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Roots: Discover family history



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Bev DeGraw with photos and much of the research she has done on her family history. A genealogy program at the library is planned for Monday. Photo by Susan Bromley. (click for larger version)
September 08, 2010 - Brandon Twp.- Floyd Hubble died when his plane was shot down over France on July 4, 1944.

Bev DeGraw knew little else about the uncle who perished when she was 6-years-old, as her grandmother couldn't bear to speak of him.

"It tore her up, her heart was broken," says DeGraw, now 72 and a township resident, as she shows an old portrait of a young man in an Air Force uniform. "She couldn't even stand to see other servicemen."

It wasn't until several years ago that DeGraw heard the full story of what had happened to her uncle, from David Butcher, the sole survivor of the World War II crash that killed eight men. Obtaining the family history about her uncle, who was listed as missing in action until 1947, took a lot of work— as is often the case when researching one's genealogy.

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DeGraw should know— she has been on a journey to uncover her roots since the 1980s.

"My maternal grandfather, he claimed that we are part Cherokee Indian," she said. "I was curious to find out if we really are. I haven't found out yet, because there have been some roadblocks. There is a family member who came to Michigan from New York, and we haven't been able to get beyond him. He would be a great-uncle from the 1800s."

In her quest for information, DeGraw has traveled to numerous cemeteries in Ortonville and Clarkston, surfed the internet, and visited the library— which she said has been a major source of help.

The Brandon Township Library will offer assistance to anyone seeking to learn more about their ancestry and is offering a special program to beginners on Monday. "Getting Started: Researching Your Family's Heritage" will be presented from 7-8:30 p.m., Sept. 13, at the library, 304 South St.

Kris Rzepczynski, Michigan Genealogy Coordinator of the Library of Michigan, will discuss key resources, including census records and newspapers, online tools and databases, and other strategies for tracking down your family.

Rzepczynski has been helping people research genealogy for a decade and notes that in the last few years, interest in the subject has grown substantially. He attributes the increased fascination with the subject to easier accessibility through the internet.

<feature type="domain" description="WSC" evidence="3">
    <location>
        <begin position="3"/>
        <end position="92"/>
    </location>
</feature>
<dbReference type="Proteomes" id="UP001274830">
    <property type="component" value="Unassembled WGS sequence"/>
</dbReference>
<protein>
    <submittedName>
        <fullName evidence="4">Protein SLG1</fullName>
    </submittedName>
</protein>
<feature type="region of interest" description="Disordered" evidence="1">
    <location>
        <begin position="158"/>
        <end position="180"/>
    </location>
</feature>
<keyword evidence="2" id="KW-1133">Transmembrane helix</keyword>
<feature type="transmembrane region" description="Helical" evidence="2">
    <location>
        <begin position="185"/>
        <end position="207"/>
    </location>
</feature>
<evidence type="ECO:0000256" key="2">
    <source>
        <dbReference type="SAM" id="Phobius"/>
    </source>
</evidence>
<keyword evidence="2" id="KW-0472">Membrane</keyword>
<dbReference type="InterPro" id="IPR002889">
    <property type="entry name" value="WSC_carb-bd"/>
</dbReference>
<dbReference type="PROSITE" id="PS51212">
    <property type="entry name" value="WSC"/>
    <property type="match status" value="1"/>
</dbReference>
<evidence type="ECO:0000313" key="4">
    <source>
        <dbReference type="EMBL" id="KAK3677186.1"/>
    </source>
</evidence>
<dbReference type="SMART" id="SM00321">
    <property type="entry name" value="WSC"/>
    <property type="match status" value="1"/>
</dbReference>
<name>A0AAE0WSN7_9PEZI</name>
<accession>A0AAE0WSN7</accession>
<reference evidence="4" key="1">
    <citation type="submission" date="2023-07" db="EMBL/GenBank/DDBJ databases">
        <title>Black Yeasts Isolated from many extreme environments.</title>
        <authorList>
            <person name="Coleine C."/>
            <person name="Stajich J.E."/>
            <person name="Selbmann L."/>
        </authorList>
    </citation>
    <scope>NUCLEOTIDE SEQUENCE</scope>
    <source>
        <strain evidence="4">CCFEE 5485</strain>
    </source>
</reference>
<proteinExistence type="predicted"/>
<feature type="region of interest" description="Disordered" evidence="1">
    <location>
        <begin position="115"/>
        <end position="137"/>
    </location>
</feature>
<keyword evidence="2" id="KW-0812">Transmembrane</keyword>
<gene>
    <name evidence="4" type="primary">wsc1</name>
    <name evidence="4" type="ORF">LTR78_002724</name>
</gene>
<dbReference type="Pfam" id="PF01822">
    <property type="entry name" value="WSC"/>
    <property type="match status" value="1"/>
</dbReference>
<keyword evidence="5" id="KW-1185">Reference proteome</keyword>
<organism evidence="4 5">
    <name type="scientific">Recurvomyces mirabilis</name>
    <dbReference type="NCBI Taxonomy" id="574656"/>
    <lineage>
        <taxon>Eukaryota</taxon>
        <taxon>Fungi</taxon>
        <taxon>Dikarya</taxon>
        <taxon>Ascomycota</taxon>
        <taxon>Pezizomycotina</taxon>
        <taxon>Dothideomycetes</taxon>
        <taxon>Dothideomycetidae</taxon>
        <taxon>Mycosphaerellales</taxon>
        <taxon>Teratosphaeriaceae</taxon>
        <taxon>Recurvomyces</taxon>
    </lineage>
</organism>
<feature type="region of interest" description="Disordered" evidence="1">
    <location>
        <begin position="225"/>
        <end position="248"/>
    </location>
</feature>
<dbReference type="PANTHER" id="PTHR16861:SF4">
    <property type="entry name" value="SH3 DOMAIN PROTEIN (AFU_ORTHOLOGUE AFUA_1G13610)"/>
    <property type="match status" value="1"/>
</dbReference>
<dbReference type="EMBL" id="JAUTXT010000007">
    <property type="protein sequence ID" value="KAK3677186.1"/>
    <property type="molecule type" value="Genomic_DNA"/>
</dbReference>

When just starting out in researching your family, Rzepczynski says you must find out the who, what and when, and start with yourself.

"People fall into a trap, thinking they're related to a king or queen," he said. "You hear a family tradition, but it's important to start with yourself and work your way back. Look at the resources and make the connections, instead of picking a certain person and trying to force a connection."

Researchers should interview any living family members including parents, aunts, uncles and grandparents— asking questions such as where they lived and time frames, schools they attended, churches they went to, their memories about growing up. Then, when a genealogist comes to the library, they will be better prepared to ask questions of the library staff and concentrate on a particular county or state.

Rzepczynski said some states, counties, and countries have excellent records that go back to the 1600s. In Michigan, state records go back to the mid-1800s and some church records go earlier.He said New England and southern states have very good records and other areas are not nearly as strong.

Often, the success of the hunt for family history depends on the commitment of the researcher, or even just good fortune.

"In a perfect world, you would find another source that supports your research," Rzepczynski said. "If there has been a fire, sometimes other sources can be found. If the county courthouse burns, sometimes there is a copy here at the state level."

Rzepcyznski has met a researcher with descendants from the Mayflower, as well as one who was linked to English royalty, ano others who had ancestors who served in the Civil War.

He has done research on his own family and is currently transcribing a diary his great-grandfather kept while serving in World War I.

Rzepcyznski advises people to keep their photographs and always identify the people in them to help future generations.

"In 30 years, they may not know who that particular cousin was," he said. "Keep documents that will help people place you at a certain point in time. Write things that are significant. I prefer paper. Digital is wonderful, but always keep a paper backup."

DeGraw has enjoyed the process and the knowledge she has gained about her heritage.

"I've learned to get to know my family and what they are all about," she said. "They are part of me and it's amazing to learn about them. It has turned into a hobby. I have five sons, and we have nine grandchildren. I keep a journal and show them where I lived and where they lived growing up. I didn't really ask my Dad or Mother what kind of life they had and I regret it... I have started a book on my life, so my kids will know."

For more information on the library program, "Getting Started: Researching Your Family's Heritage," call 248-627-1460.

Susan covers Brandon Township and Ortonville
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